By Maureen Cummings — This Saturday marked the 24th annual National Marquette day, a revised and out-spirited version of Marquette’s spirit day which has been around since the 1960’s according to the National Marquette Day website.
The social media buzz working in coordination with the gold and blue décor spread around campus has made me reflective. I’ve found myself pondering what Marquette means to me, just one year into my college journey.
After transferring from a school in the heart of Tennessee to the artic tundra wind tunnel that is Milwaukee I definitely had my moment of, “What have I done?”
It took less than a month for me to realize that my rash decision to choose Marquette as the escape from my less-than-perfect first choice college turned out to haphazardly be one of the best decisions I have ever made.
The legends of the brutal winters were enough to deter me from looking into this school back when I was in high school, but this week on my walks to class in “feels like” negative twenty six degree weather I distracted myself from the numbness of my face by listing off all I didn’t realize I was looking for- until I found it here at Marquette.
Founded in an urban setting and on Jesuit ideals, Marquette’s mission and values align with ones of my own. I can’t ignore how much I appreciate going to a school with an entire major city at my finger tips, or a university that holds so much school spirit that is not completely dependent on the record of our basketball team, rather it’s developed through a study body who genuinely has pride for the school we attend.
Of course these aspects build up the atmosphere to something special, but the true reason it took less than a month for me to find my home here was the community. I’ve found Marquette to be a diverse set of minds with likeminded hearts. From service work to the classroom and beyond into the classrooms of several different schools throughout Milwaukee, I have seen the way that this education is already giving me the tools to go where my heart has always wanted.
January of last year I felt my college days were destined to be an obligatory march to a degree, but at least this time I’ll be closer to home. By February, I was realizing my college years would hold new lessons each day, and perhaps these days could already be going by too fast.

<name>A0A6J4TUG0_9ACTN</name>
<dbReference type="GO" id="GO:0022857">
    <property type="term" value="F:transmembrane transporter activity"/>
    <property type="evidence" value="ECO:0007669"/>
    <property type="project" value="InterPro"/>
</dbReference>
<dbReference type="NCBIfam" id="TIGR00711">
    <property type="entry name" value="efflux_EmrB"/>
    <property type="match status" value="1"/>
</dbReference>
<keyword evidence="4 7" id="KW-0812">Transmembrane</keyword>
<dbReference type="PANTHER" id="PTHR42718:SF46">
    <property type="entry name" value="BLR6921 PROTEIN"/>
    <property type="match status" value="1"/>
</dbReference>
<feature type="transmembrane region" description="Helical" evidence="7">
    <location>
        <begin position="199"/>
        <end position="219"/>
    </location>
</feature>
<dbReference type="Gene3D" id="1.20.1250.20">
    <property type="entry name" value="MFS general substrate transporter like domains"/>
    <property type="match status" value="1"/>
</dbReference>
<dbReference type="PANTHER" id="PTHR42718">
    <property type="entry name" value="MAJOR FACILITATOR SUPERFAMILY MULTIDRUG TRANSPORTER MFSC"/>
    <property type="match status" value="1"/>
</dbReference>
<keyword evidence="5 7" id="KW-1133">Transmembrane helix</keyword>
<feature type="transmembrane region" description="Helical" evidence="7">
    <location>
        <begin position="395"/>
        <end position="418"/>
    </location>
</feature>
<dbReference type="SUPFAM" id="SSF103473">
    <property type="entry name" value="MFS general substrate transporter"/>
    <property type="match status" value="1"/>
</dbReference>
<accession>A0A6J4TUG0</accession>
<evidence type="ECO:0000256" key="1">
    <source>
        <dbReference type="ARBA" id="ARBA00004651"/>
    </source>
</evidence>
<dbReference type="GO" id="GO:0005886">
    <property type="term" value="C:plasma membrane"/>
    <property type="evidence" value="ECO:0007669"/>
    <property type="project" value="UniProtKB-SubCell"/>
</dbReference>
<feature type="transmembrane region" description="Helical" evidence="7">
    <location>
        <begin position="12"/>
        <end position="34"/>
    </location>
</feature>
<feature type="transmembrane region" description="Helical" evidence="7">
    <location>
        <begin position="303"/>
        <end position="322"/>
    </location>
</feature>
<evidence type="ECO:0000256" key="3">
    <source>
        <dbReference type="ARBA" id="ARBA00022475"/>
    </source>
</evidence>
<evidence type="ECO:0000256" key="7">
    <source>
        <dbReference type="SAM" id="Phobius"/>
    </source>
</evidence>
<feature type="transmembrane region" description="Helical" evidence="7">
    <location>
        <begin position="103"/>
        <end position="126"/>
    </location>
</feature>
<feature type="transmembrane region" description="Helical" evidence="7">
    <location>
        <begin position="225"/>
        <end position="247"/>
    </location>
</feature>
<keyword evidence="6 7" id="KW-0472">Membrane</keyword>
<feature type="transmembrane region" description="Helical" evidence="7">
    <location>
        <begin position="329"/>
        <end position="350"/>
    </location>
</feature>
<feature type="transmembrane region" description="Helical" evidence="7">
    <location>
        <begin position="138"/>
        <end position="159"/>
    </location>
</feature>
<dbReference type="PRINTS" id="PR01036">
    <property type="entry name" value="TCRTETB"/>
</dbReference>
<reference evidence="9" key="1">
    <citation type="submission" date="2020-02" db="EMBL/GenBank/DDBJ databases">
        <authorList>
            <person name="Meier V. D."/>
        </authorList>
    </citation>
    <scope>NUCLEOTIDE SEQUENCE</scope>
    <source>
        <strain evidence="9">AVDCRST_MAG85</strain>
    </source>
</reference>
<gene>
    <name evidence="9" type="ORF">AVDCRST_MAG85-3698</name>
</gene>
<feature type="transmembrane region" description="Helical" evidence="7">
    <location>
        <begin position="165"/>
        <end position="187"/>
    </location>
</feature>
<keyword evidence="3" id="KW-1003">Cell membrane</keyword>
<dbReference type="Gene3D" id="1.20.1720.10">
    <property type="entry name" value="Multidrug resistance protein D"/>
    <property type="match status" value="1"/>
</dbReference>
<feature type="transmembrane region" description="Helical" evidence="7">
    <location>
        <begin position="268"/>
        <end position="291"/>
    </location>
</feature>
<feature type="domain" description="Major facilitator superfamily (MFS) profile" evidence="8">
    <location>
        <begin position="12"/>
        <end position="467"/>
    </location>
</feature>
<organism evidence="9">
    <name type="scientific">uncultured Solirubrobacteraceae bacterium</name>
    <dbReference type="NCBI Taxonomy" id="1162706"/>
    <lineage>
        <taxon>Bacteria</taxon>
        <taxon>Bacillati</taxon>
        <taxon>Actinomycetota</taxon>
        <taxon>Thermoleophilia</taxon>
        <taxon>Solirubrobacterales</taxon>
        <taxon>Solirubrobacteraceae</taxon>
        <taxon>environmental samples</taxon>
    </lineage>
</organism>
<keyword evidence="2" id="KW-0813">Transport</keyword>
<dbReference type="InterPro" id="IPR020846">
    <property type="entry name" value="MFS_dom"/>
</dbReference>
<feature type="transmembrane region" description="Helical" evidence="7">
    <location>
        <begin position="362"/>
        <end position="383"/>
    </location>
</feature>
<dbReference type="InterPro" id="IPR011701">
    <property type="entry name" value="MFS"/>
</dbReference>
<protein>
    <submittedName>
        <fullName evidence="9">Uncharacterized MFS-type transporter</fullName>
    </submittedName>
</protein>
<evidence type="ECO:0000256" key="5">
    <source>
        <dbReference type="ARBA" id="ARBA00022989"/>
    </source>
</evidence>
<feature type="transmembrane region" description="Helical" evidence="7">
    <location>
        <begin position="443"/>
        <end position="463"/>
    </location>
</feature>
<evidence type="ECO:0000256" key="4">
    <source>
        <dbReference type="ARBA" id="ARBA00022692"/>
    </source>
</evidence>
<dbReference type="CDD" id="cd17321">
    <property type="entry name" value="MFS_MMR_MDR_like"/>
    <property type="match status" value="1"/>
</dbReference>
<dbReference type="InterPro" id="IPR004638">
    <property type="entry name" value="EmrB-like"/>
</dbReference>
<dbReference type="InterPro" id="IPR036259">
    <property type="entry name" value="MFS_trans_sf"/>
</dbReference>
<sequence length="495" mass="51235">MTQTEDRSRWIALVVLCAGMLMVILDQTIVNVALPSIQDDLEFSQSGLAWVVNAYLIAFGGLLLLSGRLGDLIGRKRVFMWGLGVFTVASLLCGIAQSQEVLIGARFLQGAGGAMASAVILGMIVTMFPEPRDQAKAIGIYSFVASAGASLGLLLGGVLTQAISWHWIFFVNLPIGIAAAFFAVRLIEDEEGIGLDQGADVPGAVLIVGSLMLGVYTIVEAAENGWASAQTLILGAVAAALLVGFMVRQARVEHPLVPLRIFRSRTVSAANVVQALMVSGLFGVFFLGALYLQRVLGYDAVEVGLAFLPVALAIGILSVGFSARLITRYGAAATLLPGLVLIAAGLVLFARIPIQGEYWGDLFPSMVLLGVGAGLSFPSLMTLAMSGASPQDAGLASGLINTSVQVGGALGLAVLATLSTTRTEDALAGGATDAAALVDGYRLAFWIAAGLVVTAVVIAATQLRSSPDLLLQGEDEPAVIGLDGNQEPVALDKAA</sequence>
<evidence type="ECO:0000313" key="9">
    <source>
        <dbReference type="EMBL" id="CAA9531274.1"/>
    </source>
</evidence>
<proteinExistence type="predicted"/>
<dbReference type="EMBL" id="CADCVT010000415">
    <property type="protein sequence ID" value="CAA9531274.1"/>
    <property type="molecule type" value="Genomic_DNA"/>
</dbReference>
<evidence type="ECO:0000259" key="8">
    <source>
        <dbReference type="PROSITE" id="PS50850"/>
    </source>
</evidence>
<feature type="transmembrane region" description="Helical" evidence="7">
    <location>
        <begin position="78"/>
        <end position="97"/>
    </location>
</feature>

This was nearly a tectonic shift in my own ideologies, and this thought led me to one of my favorite Mark Twain quotes. “The two most important days in your life are the day you are born and the day you find out why.” I feel the same way about my education. The two most important school days were not when I learned to read or count, but the day I started to value my education, and the day I found out why. I was raised to value my education so that happened early on, and I thought I knew why but that wasn’t until much later.
I understood the value of my education when I arrived at Marquette and spent my first semester learning that it had so much less to do with what information my brain can absorb and so much more to do with what I was capable of doing with that.
I could rant and rave about Marquette, as I have done, but it’s less about this school and more about higher education as a whole. The self-expansion that college allows for and the opportunity to find a school or community within that which meets the individual needs of a student’s personal and academic goals is a truly unique facet of higher education.
Every student that will one day enter my classroom will see my Marquette pennant on the wall; however, I’m not hoping to send them all off here one day. I do hope to share with my students why I decided to value my education. More importantly, I hope to bring my students to value their own.
Conversations about going off to school seem to always be about the fundamentally important things- GPA, scholarships, majors offered, geographic location, but they need not end there- and they need not wait to start in high school. I have so many positive things to say about the school I went to prior to my time at Marquette, but the person I wanted to become was not where I was going there. Teachers and students need to be having these conversations about our now classrooms- and our future ones. It’s time to ask students how they want to value their education and who they want to their education to help them become, and it’s always time to tell students why we value ours and to show them who it helped us become.